A Possible Novel Effect for Dapagliflozin in the Management of Subcutaneous Insulin Resistance Syndrome: A Report of Two Cases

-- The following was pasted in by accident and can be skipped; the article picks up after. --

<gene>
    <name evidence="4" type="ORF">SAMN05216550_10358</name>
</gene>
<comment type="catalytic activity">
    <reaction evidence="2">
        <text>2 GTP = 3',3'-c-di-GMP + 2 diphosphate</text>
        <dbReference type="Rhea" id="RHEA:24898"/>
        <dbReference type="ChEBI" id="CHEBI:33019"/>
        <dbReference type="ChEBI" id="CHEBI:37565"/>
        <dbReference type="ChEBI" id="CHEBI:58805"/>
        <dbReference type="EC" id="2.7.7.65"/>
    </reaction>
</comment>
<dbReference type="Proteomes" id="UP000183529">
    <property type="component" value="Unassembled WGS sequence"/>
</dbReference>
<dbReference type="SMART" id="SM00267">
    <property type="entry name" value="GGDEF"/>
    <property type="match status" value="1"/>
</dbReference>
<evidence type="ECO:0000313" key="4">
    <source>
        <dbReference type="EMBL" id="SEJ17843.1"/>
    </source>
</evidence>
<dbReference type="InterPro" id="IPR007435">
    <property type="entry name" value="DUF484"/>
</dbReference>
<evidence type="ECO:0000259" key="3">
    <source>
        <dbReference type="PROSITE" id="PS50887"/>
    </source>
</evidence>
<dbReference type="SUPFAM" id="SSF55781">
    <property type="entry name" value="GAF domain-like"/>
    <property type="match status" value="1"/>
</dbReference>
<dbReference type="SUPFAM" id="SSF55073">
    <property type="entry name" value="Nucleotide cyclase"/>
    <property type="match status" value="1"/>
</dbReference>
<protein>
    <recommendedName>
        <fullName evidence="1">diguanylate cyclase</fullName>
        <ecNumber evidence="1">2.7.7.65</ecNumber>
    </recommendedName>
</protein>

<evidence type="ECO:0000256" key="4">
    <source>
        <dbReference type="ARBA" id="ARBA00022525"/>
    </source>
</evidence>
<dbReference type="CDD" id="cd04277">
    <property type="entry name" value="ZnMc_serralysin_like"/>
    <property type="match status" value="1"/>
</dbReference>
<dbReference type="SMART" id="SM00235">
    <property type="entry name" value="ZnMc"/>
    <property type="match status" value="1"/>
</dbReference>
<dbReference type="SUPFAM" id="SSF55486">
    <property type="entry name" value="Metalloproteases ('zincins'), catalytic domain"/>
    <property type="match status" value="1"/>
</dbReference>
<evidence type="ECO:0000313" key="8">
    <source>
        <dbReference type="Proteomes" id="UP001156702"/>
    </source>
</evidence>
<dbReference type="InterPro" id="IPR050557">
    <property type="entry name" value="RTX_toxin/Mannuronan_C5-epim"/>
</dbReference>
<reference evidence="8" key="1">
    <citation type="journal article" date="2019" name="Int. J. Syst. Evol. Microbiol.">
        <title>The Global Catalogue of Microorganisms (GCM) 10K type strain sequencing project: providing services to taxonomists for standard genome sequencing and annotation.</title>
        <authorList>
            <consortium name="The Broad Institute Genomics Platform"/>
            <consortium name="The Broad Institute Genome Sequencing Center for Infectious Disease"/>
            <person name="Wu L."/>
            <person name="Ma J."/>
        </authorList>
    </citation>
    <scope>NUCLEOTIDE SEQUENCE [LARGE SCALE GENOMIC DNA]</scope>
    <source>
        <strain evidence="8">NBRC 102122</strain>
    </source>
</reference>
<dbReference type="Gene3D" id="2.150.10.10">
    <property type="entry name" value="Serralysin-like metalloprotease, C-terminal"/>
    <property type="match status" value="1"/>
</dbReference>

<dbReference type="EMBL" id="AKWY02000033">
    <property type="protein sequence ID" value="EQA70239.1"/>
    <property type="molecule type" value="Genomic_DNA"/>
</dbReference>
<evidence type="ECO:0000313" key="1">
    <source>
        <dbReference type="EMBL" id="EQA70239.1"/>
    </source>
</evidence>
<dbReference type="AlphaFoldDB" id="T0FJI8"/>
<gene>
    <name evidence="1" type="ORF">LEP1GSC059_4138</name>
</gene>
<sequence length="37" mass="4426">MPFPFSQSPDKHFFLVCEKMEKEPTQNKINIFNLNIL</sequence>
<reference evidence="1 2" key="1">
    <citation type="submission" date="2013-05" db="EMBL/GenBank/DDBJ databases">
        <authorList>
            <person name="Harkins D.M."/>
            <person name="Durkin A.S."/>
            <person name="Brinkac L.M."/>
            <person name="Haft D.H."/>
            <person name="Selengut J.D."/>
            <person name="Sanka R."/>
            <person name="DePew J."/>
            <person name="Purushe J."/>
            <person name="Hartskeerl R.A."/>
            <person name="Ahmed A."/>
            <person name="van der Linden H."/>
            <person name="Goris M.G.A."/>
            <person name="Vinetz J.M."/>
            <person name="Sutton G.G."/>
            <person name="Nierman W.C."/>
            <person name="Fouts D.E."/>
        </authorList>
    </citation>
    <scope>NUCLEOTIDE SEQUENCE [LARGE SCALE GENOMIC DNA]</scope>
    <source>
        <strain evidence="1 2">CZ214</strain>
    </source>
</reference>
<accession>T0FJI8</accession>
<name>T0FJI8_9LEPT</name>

Introduction: Subcutaneous insulin resistance syndrome (SIRS) is a rare condition in which patients poorly respond to subcutaneous (SC) insulin but maintain a normal response to intravenous (IV) insulin. The underlying pathophysiology remains elusive. Several treatment regimens have been tested for the management of SIRS, none of which included a sodium-glucose cotransporter-2 inhibitor (SGLT-2). Case Presentation: Two cases of type 1 diabetes initially achieved adequate glycemic control with subcutaneous insulin. Both cases later progressed into recurrent diabetic ketoacidosis that would resolve following IV insulin administration. Further investigation revealed unresponsiveness to SC, but not IV, insulin and the clinical diagnosis of SIRS was established accordingly. HbA1c values for cases 1 and 2 were 11% on 400 units/day of SC insulin, and 12% on 350 - 400 units/day of SC insulin, respectively. The patients required very high doses of intramuscular (IM) insulin. Subsequently, dapagliflozin as adjunct therapy significantly reduced the patients’ IM insulin requirements beyond the anticipated dose reduction. Ultimately, case 1 achieved an HbA1c of 7 - 8% on 90 units/day of IM insulin and 10 mg/day of dapagliflozin, and case 2 achieved an HbA1c of 7 - 8% on 120 units/day of IM insulin and 10 mg/day of dapagliflozin. Conclusions: These are the first reported cases of SIRS in which dapagliflozin, an SGLT-2 inhibitor, was used. The substantial reduction in the IM insulin dose following the addition of dapagliflozin in our reported cases of SIRS suggests a possible novel mechanism for dapagliflozin beyond its glucosuric effects. In this report, we present a hypothetical basis for this possible novel mechanism.